The Central Bank of Nigeria (CBN) has issued guidelines to Nigerian banks about the e-Naira project (Digital Currency).
According to report, the guidelines which stated that the e-Naira is a legal tender for the entire country, also disclosed details about the design and operational module of the digital currency.
According to the guideline, the e-Naira will have non-interest-bearing CBDC status, and a value-based transaction limit for customers.
The people/institutions allowed to participate in the e-Naira program are featured in five stages, including:
1. Monetary Authority Suite: The Central Bank will be handing the first product component that includes issue, distribute, redeem and destroy the currency. Store data on a cloud server, monitor and analyse currency transactions.
2. Financial Institution Suite: licensed financial institution will be able to request currency or issue stablecoins, manage digital currency across branches, KYC, identify and AML compliance capability.
3. e–Government Suite: the government will be able to efficiently process digital payments sent to and received from citizens and businesses.
4. Merchants will provide low-cost payment and business management software, POS, remote payment solutions, online capabilities, transaction analysis and reconciliation.
5. Retail Consumer Suite: features user-centred designs for a great user experience. The architecture will be expandable to enable innovation; features advanced privacy and security.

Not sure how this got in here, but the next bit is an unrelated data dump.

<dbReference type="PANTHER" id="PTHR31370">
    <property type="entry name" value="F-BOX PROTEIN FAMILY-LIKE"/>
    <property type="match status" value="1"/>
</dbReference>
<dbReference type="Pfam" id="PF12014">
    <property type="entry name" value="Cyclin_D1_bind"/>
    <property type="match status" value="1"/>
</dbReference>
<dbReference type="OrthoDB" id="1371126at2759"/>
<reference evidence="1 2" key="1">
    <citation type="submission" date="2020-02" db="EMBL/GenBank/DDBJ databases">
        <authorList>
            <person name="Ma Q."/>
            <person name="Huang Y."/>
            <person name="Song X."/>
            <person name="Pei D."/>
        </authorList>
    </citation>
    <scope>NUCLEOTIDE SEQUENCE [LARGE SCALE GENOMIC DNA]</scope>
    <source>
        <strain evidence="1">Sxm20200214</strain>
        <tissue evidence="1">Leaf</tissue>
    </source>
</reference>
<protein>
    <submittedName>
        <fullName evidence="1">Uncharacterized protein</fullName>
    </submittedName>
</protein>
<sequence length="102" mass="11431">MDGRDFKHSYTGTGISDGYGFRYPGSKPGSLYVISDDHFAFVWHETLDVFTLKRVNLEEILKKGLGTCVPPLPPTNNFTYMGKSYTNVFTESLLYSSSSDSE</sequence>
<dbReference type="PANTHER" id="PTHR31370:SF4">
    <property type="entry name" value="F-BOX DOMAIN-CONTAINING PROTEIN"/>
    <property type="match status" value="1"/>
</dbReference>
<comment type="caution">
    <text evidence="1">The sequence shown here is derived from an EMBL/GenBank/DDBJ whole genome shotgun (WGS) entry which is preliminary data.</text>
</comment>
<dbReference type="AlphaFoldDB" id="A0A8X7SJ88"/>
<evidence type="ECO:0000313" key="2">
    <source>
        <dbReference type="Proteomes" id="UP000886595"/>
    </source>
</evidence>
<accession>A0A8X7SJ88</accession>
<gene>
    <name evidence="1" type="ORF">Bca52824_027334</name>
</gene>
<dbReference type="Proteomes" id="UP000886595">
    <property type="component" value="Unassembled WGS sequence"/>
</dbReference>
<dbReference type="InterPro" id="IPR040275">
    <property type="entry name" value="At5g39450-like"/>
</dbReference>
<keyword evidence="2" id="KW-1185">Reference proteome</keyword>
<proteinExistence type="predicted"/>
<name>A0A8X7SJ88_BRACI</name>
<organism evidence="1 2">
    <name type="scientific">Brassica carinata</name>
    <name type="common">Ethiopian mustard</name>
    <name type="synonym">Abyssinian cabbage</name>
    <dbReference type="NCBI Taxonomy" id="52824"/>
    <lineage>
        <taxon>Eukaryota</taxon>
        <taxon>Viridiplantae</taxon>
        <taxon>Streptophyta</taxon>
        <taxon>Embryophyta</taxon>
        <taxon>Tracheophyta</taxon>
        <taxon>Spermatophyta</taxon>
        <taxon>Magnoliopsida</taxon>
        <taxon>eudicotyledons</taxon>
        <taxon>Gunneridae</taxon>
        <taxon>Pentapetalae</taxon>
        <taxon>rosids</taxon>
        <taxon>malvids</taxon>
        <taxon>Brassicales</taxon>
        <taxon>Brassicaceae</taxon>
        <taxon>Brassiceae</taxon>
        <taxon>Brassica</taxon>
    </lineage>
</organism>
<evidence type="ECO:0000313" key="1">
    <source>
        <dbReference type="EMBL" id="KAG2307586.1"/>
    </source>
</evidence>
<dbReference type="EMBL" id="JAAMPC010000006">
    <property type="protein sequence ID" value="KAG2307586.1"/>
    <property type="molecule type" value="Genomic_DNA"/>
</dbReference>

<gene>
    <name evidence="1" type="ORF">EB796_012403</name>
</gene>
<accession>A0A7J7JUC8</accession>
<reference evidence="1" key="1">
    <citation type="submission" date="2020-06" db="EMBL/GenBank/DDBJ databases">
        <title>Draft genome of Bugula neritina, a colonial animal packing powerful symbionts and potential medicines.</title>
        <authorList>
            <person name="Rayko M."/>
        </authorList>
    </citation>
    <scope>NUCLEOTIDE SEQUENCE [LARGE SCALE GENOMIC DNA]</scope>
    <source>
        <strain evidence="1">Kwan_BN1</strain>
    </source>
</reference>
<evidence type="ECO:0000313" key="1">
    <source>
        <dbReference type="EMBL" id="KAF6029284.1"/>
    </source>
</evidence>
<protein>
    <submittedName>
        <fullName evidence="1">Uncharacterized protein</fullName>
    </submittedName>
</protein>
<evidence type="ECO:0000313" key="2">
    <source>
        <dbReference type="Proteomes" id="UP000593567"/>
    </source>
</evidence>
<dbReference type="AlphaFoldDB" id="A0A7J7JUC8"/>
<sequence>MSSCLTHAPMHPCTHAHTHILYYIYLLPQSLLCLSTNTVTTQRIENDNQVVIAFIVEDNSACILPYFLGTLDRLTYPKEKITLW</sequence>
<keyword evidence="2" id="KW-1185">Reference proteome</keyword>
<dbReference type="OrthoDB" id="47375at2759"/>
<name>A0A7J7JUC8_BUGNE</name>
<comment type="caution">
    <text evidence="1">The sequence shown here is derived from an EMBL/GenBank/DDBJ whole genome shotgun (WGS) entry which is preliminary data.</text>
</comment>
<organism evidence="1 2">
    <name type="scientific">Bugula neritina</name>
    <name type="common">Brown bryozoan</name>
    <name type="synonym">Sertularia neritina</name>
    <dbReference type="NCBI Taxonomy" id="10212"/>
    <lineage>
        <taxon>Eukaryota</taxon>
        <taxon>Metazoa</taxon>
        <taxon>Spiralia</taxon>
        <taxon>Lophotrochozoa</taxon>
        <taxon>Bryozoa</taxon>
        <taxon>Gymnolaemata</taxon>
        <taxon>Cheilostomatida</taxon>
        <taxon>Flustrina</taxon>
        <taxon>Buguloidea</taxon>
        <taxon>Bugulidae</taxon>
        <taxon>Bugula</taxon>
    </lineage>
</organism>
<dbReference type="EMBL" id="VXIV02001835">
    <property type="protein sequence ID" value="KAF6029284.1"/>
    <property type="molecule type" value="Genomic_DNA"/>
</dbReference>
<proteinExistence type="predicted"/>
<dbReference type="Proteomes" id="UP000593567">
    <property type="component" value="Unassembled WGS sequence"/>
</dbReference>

Consequently, the proposed transaction cost for the e-Naira wallet was also outlined by the Nigerian Central Bank.
The guideline also revealed that the digital currency infrastructure will not charge for user-to-merchant transactions and P2P wallet transactions.
It also noted that Nigerian banks will be allowed to invite all their customers to register for the e-Naira.
Besides pre-generated codes, the banks can send invitation codes for onboarding to a specific list of selected customers. Onboarding will be done for customers who have a code assigned by their banks. The banks have already validated and verified these customers.
Moreover, the Central Bank stated the wallet provided by its institution was merely a stop-gap measure for meeting the deadline, given that banks and other licensed operators may provide their own wallets since it didn’t intend to compete against the banks.
As part of the digital currency initiative, Nigeria’s central bank has made clear that NIBSS and other switching platforms will still be relevant, existing infrastructure can be integrated and leveraged in the e-Naira implementation.
As a National Critical Infrastructure, the e-naira system will be subject to comprehensive security checks, all data and personally identifiable information (PII) will be kept off the ledger and will not be stored on the ledger.